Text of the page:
Organisational learning and dynamic Capabilities : a case study

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dc.contributor.advisor Kinghorn, Johann
dc.contributor.postgraduate Lecler, C.J.
dc.date.accessioned 2014-09-15T12:45:21Z
dc.date.available 2014-09-15T12:45:21Z
dc.date.created 2014-04-30
dc.date.issued 2013 en_US
dc.description Thesis (PhD)--University of Pretoria, 2013. en_US
dc.description.abstract Dynamic capabilities can help a firm to interpret and respond to an environment of rapid technological change. Although there is broad research consensus that they are higher order capabilities comprising routines, their nature and how they develop remains open to debate. A view of dynamic capabilities as capacities, which can shape and reshape and configure and reconfigure ordinary capabilities so as to remain competitive, is taken to examine how dynamic capabilities develop through learning. An emerging theme in the strategy literature is that managerial cognition may be important, even central, to the development of capabilities. In line with this theme, models are proposed on how managers learn to learn and how technological and organisational sensemaking practices can facilitate cognition. In addition, characteristics of two types of learning, expert and entrepreneurial, are proposed to explain how managers learn and recognise opportunities. The distinct learning patterns relate to content-oriented and process-oriented views of strategy respectively. Further, suggestions are made on how entrepreneurial learning in particular, may be beneficial in a highly dynamic environment. A process oriented, case study is conducted of three securities custodians facing an environment of increasing dynamism, competitiveness, and interconnectedness due to information technology developments in financial markets. The findings are shown to support the claim that managerial theories on learning are required to develop and sustain dynamic capabilities. In addition, the findings provide evidence that these theories may form through two learning patterns, depending on how managers frame problems and recognise opportunities. An important contribution of this study is the analytical framework of dynamic capability learning that was developed during the case analysis. The framework enables organisational learning experiences relating to dynamic capability development to be captured. The thesis concludes with implications for both managers and scholars. en_US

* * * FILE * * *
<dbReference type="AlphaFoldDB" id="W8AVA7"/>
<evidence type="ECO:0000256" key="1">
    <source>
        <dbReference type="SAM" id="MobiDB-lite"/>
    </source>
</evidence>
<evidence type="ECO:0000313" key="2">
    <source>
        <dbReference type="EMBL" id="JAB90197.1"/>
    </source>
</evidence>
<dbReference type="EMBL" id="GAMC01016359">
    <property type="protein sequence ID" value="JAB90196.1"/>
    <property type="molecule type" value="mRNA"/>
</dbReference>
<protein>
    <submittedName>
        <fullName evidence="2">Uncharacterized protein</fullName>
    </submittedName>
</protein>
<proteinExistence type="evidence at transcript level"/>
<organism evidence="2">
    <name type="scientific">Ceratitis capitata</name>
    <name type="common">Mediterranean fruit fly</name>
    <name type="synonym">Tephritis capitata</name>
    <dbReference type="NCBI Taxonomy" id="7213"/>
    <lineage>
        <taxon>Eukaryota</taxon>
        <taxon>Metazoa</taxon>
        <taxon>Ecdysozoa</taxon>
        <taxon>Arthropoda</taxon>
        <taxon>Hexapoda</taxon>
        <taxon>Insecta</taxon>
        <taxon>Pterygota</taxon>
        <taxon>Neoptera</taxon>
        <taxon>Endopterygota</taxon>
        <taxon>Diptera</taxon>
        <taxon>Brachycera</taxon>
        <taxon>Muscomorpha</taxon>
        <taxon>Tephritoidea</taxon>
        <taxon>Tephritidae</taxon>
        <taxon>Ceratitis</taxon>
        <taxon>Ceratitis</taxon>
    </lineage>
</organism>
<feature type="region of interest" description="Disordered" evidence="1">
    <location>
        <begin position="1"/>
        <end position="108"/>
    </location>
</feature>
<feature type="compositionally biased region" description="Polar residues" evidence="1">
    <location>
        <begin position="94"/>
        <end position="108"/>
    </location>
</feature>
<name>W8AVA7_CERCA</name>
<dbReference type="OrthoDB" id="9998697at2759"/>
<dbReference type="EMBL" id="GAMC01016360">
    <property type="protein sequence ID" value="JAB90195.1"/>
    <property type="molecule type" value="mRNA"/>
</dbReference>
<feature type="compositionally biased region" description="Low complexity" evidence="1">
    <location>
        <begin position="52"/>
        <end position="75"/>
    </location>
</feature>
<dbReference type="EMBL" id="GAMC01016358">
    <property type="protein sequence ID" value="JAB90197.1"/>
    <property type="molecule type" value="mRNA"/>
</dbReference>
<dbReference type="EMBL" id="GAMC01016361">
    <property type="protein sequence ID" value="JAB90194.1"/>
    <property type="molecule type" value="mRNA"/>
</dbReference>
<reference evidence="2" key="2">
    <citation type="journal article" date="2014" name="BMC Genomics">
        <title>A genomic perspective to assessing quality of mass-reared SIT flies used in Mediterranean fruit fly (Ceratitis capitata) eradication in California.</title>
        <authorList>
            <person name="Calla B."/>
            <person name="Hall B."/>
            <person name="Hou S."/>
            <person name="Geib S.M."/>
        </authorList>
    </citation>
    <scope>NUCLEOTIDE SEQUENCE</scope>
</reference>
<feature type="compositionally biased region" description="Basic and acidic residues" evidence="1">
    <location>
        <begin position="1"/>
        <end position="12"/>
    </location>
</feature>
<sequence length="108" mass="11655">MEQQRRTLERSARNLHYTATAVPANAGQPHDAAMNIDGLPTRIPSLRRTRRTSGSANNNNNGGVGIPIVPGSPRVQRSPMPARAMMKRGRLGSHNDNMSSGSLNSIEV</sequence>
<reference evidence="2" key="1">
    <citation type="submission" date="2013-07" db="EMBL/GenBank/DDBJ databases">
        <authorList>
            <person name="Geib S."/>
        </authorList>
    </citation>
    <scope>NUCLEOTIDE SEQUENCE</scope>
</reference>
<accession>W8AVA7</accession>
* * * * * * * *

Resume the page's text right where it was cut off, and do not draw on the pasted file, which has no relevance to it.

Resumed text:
dc.description.availability Unrestricted en_US
dc.description.degree PhD
dc.description.department Gordon Institute of Business Science (GIBS) en
dc.description.librarian pagibs2014 en_US
dc.identifier.citation Lecler, C 2013, Organisational learning and dynamic Capabilities : a case study, PhD Thesis, University of Pretoria, Pretoria, viewed yymmdd <http://hdl.handle.net/2263/42012> en_US
dc.identifier.uri http://hdl.handle.net/2263/42012
dc.language.iso en en_US
dc.publisher University of Pretoria en_ZA
dc.rights © 2014 University of Pretoria. All rights reserved. The copyright in this work vests in the University of Pretoria. No part of this work may be reproduced or transmitted in any form or by any means, without the prior written permission of the University of Pretoria. en_US
dc.subject UCTD
dc.subject Organizational learning en_US
dc.subject Diversity in industry en_US
dc.title Organisational learning and dynamic Capabilities : a case study en_US
dc.type Thesis en_US


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